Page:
This situation goes beyond the winds of change. A part of the reason for the upsets we've seen is that most of these countries who have been to the World Cup several times have had to deal with replacing most of their aging but influential players. This transition is not easy. More so, those countries have been rocked by a lack of planning, a situation that the emerging sides have have taken seriously. Ghana, a country that has dominated African football for many years, should have been at the World Cup long before now.
Agboka Godwin Yaw, Ghanaian, living in the USA
Ghana and Ivory Coast have been African football powerhouses for years - more like Holland in previous World Cups. They win but not on the big stage. So it won't be a suprise to see them qualify. Angola and Togo- now that is the fairy tale! I wish them the best.
K.M., Tiberius, E. Africa
It's because countries like Nigeria and Cameroon are not taking their qualifiers seriously. Had they done the right thing from the start all this would have been avoided.
Odumade Oluwaseun, Nigeria
Nigeria has always had a good crop of players but the NFA's decisions always hinder their progress. There was no need to disolve former Super Eagles coach Amodu Shaibu's coaching team of which Keshi was a member. Keshi is now the rejected corner stone performing outstandingly elsewhere. As for Ghana and Ivory Coast, they may be first-timers but they have always produced great African football stars who were not lucky to play at World Cup level.
Sylvester Amara Lamin, Sierra Leonean in Ohio, USA
Three reasons. First, the gap between football giants and minnows is fast diminishing. Dominant African nations such as Nigeria and Cameroon mistakenly under-estimate opponents at their own peril. Second, Africa's previously dominant teams are packed with complacent aging and aged players who lack the passion and hunger to do what it takes to win. Third, credit must be given to the talented coaching staff of emerging soccer nations, especially Togo's mercurial Stephen Keshi. Keshi and a few other successful coaches have been free from the meddlesome bureaucracy and petty politics that continues to plague Africa and diminish its chances on the global soccer stage.
Victor Oladokun, USA
With more African players getting the opportunity to play abroad, the nations who will qualify are those who are hungriest and most committed. If Nigeria or Senegal wants to get to the World Cup, they need to convince their players abroad the importance of patriotism. The big nations have skillful players but the will to win is a rare commodity.
Michael Lokale, England
Going to the World Cup is certainly not the issue but the question is will teams like Angola, Togo and Ivory Coast be able to hold their own when the chips are down? Will they be able to compete with the best teams in the world? I do not think that a team like Angola can even draw a game at the World Cup.
Victor Nwokocha, USA
If the veteran countries fail to qualify it will serve as a wake up call for all FA's in charge of organizing African football. They often forget that in real life nothing comes easy and to succed in every position under your control needs dedication and sacrifice.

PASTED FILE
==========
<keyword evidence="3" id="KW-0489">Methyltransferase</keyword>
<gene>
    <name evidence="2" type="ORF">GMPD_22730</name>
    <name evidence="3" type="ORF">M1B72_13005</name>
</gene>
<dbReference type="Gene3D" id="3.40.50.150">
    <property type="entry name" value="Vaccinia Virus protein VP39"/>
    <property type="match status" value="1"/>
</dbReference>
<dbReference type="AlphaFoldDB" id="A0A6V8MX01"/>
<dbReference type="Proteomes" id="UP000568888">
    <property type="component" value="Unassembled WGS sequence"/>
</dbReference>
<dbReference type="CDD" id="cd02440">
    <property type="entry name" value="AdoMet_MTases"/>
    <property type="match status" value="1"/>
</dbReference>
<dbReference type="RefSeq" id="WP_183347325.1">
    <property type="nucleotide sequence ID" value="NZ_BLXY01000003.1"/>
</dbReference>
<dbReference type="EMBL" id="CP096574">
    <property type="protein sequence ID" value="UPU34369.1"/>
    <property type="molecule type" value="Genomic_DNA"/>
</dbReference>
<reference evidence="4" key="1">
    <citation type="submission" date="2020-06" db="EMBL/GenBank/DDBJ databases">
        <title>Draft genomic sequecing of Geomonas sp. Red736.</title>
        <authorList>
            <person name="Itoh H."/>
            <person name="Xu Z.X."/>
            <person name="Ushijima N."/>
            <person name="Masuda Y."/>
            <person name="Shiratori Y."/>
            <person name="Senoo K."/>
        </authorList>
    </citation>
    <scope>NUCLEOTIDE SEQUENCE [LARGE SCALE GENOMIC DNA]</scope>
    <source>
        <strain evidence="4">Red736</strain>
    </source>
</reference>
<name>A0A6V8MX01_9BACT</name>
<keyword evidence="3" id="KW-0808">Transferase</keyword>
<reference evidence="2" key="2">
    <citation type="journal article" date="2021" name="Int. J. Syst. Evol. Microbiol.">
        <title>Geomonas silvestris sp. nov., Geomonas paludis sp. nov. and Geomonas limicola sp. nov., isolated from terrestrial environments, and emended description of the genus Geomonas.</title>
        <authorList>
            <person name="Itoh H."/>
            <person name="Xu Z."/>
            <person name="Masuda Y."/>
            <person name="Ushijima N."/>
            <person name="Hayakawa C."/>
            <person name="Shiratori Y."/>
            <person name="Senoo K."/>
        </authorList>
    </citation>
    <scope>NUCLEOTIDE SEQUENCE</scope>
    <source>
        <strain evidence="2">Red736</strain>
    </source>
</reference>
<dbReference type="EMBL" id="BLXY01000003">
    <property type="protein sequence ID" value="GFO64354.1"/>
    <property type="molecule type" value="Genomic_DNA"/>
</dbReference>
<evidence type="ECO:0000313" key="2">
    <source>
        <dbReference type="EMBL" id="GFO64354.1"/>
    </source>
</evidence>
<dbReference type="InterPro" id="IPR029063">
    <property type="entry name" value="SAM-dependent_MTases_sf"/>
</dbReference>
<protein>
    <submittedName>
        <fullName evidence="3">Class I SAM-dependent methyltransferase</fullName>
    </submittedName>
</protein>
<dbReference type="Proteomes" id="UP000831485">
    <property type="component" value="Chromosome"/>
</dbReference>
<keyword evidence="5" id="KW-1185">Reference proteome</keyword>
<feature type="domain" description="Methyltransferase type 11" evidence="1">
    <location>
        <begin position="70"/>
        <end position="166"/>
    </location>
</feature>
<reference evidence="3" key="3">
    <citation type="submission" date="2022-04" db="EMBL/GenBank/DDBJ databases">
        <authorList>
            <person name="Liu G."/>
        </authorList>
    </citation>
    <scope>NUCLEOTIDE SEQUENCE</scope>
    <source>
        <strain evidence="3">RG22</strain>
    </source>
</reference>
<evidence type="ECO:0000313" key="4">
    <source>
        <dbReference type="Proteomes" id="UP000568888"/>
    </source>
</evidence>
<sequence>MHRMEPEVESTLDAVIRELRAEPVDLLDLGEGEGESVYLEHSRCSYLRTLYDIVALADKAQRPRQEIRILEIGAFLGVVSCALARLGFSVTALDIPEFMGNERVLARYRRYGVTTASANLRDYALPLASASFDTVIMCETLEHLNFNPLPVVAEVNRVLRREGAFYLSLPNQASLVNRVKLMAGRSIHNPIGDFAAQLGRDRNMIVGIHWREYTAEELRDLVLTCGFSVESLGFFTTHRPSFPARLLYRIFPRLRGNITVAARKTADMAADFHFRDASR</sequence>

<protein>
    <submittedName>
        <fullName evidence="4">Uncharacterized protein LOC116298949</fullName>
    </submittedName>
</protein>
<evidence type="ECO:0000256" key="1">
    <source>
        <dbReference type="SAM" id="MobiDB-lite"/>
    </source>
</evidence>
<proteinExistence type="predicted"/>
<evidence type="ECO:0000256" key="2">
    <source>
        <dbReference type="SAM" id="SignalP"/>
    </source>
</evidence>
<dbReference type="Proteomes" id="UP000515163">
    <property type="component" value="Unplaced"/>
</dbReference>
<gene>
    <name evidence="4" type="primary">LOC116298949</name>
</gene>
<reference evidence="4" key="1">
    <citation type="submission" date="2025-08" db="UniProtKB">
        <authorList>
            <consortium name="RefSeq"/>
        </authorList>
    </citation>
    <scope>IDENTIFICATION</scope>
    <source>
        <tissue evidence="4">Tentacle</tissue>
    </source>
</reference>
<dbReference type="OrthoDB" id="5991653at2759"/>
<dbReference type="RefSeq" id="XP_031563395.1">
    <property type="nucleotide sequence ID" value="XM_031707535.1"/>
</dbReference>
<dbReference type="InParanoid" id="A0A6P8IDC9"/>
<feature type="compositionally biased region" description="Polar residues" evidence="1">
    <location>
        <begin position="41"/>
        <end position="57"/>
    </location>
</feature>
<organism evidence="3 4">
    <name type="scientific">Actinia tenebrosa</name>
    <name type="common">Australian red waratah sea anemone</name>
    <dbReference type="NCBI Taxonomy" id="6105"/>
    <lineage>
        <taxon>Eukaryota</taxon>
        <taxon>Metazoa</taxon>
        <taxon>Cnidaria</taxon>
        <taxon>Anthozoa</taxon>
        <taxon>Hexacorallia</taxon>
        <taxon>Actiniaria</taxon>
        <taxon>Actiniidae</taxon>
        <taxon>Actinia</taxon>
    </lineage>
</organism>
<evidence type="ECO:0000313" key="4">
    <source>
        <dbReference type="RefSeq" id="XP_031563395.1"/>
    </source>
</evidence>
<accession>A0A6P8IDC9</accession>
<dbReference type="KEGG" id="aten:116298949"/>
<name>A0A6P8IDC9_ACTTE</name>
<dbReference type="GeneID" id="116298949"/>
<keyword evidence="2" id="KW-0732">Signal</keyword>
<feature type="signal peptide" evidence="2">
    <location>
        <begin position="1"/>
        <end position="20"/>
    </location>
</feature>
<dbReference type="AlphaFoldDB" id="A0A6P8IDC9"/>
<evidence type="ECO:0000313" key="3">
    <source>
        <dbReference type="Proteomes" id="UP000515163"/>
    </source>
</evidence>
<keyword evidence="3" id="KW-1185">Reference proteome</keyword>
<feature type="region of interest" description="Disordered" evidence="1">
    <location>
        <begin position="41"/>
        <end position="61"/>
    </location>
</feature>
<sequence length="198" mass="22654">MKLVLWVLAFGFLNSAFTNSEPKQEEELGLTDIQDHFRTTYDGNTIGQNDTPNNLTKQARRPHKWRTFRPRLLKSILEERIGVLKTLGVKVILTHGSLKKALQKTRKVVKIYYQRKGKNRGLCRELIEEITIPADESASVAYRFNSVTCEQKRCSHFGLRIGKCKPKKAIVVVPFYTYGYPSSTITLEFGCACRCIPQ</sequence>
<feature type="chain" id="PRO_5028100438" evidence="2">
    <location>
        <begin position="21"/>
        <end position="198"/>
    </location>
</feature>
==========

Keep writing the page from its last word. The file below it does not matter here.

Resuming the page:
R. Nana Antwi, New York, USA
Stephen Keshi, has really shown that Africa can depend on its citizens for the job of coaching instead of paying huge sums of money to foreigners.
Ojo Lucas, Nigeria/USA
If the likes of Nigeria and Cameroon think that the World Cup is their birthright, they are mistaken going by the facts on the ground. There is no doubt in my mind that Angola, Togo and Ivory Coast would be in Germany next year. When this happens, it would serve as a wakeup call on those left behind, and a reminder that planning, hard work and dedication pays.
One problem we have in Africa is the lack of good management.The talents are available.Once a team gets a good coach or manager, the performance is guaranteed. Ghana for sometime has been properly managed by Coach Dujkovic and don't be surprised if you see Ghana,Togo and Angola in Germany.
Daniel Baffoe, Japan/Ghana
Our African game could improve if we take time to understand the importance of infrastructural development. Until we solve that, I don't see how we can talk about the 'future'of the game in Africa.
The obvious reason for the upset - which is a welcome development - is adequate preparation and absolute determination. Nations Cup 2006 was Togo's target but Germany 2006 would be the reward for their hardwork. The results of the world cup qualifying matches is a sure sign of the long overdue winds of change that must and will blow through African football. Mediocrity cannot continue as a substitute for merit and diligence. The performance of Samson Siasia and the Flying Eagles of Nigeria at the just concluded World youth championship is testimony.
The power shifts in soccer has also become a trend in Europe. How can one explain Greece winning the European Cup or Chinese players in Europe's top leagues?
Tunde Odewale, USA
It is a sign that victory can only be guaranteed on the pitch,not by past glory. But with two more qualifying matches to play,anything could still happen for the veterans.
Amin George Forji, A Cameroonian living in Helsinki,Finland
Countries like Nigeria who have all the resources and talented players have suffered from mismangement and poor administration by the football authorities. Not just that, some national team players think they are above the coaches probably because they earn more than they (coaches) do in their respective European clubs. Stephen Keshi was sacked by the Nigerian Football authories because he questioned the system and so was Sunday Oliseh the former team captain for being outspoken. Keshi is now enjoying success in Togo and I wish him and his lads all the best.The future of African football is looking even brighter